Testing for Forecast Consensus
AbstractA panel of forecasts may be defined to be in consensus when individual forecasters place identical weights on a common latent variable. We suggest this definition and formulate a dynamic latent-variable model to test for consensus. This method also tests whether it is valid to use the mean forecast as the consensus forecast. In applications to surveys of U.S. macroeconomic forecasters, there is greater consensus in forecasts for output growth than for inflation or unemployment, but idiosyncratic forecast autocorrelation from year to year is present for most forecasters.
Download InfoTo our knowledge, this item is not available for download. To find whether it is available, there are three options:
1. Check below under "Related research" whether another version of this item is available online.
2. Check on the provider's web page whether it is in fact available.
3. Perform a search for a similarly titled item that would be available.
Bibliographic InfoArticle provided by American Statistical Association in its journal Journal of Business and Economic Statistics.
Volume (Year): 19 (2001)
Issue (Month): 1 (January)
Contact details of provider:
Web page: http://www.amstat.org/publications/jbes/index.cfm?fuseaction=main
You can help add them by filling out this form.
CitEc Project, subscribe to its RSS feed for this item.
- James Mitchell & George Kapetanios & Yongcheol Shin, 2012.
"A Nonlinear Panel Data Model of Cross-Sectional Dependence,"
Discussion Papers in Economics
12/01, Department of Economics, University of Leicester.
- George Kapetanios & James Mitchell & Shin, Y., 2010. "A Nonlinear Panel Data Model of Cross-sectional Dependence," NIESR Discussion Papers 370, National Institute of Economic and Social Research.
- ChiUng Song & Bryan L. Boulier & Herman O. Stekler, 2008.
"Measuring Consensus in Binary Forecasts: NFL Game Predictions,"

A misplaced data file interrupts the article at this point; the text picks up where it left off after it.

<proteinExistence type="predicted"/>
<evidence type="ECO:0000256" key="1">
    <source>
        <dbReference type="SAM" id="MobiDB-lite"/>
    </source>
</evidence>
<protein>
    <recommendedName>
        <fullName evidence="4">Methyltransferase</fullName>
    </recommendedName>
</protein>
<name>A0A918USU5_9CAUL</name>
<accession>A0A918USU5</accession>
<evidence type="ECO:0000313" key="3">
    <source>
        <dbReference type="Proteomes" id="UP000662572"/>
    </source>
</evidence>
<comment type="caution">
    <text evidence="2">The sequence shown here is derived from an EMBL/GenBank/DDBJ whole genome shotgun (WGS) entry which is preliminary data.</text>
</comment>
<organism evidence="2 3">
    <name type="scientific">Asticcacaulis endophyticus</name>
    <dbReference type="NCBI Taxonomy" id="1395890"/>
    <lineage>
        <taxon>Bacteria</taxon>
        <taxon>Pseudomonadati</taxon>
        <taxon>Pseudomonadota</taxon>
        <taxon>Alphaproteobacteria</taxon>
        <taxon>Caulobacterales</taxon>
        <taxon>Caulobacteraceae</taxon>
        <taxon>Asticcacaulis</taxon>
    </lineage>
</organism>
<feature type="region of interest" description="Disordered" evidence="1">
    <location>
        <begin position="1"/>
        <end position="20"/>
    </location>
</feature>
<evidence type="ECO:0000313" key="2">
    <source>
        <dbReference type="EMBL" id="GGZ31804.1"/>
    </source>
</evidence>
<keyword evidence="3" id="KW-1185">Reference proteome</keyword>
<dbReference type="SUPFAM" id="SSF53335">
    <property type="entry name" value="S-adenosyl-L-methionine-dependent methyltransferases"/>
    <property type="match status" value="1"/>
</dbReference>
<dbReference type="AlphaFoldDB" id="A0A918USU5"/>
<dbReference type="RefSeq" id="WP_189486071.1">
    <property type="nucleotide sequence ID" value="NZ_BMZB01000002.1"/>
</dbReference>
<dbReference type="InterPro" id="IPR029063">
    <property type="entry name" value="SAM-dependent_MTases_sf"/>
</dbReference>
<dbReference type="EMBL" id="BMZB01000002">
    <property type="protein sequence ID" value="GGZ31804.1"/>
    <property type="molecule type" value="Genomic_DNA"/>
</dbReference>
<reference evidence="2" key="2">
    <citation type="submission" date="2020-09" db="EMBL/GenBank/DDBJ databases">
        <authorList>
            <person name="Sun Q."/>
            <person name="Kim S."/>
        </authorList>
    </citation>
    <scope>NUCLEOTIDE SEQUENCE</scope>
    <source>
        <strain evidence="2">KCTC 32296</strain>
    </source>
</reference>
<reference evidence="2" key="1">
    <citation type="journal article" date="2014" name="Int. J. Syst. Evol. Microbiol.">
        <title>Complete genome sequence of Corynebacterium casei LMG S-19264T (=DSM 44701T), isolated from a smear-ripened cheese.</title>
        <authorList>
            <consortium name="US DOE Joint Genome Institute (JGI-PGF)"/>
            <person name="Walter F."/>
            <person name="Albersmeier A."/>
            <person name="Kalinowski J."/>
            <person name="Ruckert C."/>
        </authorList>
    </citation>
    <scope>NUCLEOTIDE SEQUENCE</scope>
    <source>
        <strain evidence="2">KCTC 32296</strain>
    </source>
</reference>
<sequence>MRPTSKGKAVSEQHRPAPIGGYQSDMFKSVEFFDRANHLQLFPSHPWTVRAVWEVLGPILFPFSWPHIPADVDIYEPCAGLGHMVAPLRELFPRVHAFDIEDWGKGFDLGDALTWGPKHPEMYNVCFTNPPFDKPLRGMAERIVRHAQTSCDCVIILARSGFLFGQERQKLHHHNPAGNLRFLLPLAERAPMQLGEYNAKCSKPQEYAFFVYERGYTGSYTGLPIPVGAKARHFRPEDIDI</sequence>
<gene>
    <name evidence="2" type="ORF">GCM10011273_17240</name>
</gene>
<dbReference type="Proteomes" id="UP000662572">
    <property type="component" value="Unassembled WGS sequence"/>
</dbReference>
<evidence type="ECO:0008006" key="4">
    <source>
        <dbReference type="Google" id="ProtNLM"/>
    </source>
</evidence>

2008-006, The George Washington University, Department of Economics, Research Program on Forecasting.
- Song, ChiUng & Boulier, Bryan L. & Stekler, Herman O., 2009. "Measuring consensus in binary forecasts: NFL game predictions," International Journal of Forecasting, Elsevier, vol. 25(1), pages 182-191.
- Driver, Ciaran & Trapani, Lorenzo & Urga, Giovanni, 2013. "On the use of cross-sectional measures of forecast uncertainty," International Journal of Forecasting, Elsevier, vol. 29(3), pages 367-377.
- Paxton, Julia & Thraen, Cameron, 2003. "An application of Mean-Covariance Structure Models for the analysis of group lending behavior," Journal of Policy Modeling, Elsevier, vol. 25(9), pages 863-868, December.
- Lahiri, Kajal & Sheng, Xuguang, 2009.
"Learning and heterogeneity in GDP and inflation forecasts,"
21448, University Library of Munich, Germany.
- Lahiri, Kajal & Sheng, Xuguang, 2010. "Learning and heterogeneity in GDP and inflation forecasts," International Journal of Forecasting, Elsevier, vol. 26(2), pages 265-292, April.
- Kajal Lahiri & Xuguang Sheng, 2009. "Learning and Heterogeneity in GDP and Inflation Forecasts," Discussion Papers 09-05, University at Albany, SUNY, Department of Economics.
- Lahiri, Kajal & Sheng, Xuguang, 2008. "Evolution of forecast disagreement in a Bayesian learning model," Journal of Econometrics, Elsevier, vol. 144(2), pages 325-340, June.
- George Kapetanios & James Mitchell & Yongcheol Shin, 2010. "A Nonlinear Panel Model of Cross-sectional Dependence," Working Papers 673, Queen Mary, University of London, School of Economics and Finance.
- Gregory, Allan W. & Yetman, James, 2004. "The evolution of consensus in macroeconomic forecasting," International Journal of Forecasting, Elsevier, vol. 20(3), pages 461-473.
For technical questions regarding this item, or to correct its authors, title, abstract, bibliographic or download information, contact: (Christopher F. Baum).
If you have authored this item and are not yet registered with RePEc, we encourage you to do it here. This allows to link your profile to this item. It also allows you to accept potential citations to this item that we are uncertain about.
If references are entirely missing, you can add them using this form.
If the full references list an item that is present in RePEc, but the system did not link to it, you can help with this form.
If you know of missing items citing this one, you can help us creating those links by adding the relevant references in the same way as above, for each refering item. If you are a registered author of this item, you may also want to check the "citations" tab in your profile, as there may be some citations waiting for confirmation.
Please note that corrections may take a couple of weeks to filter through the various RePEc services.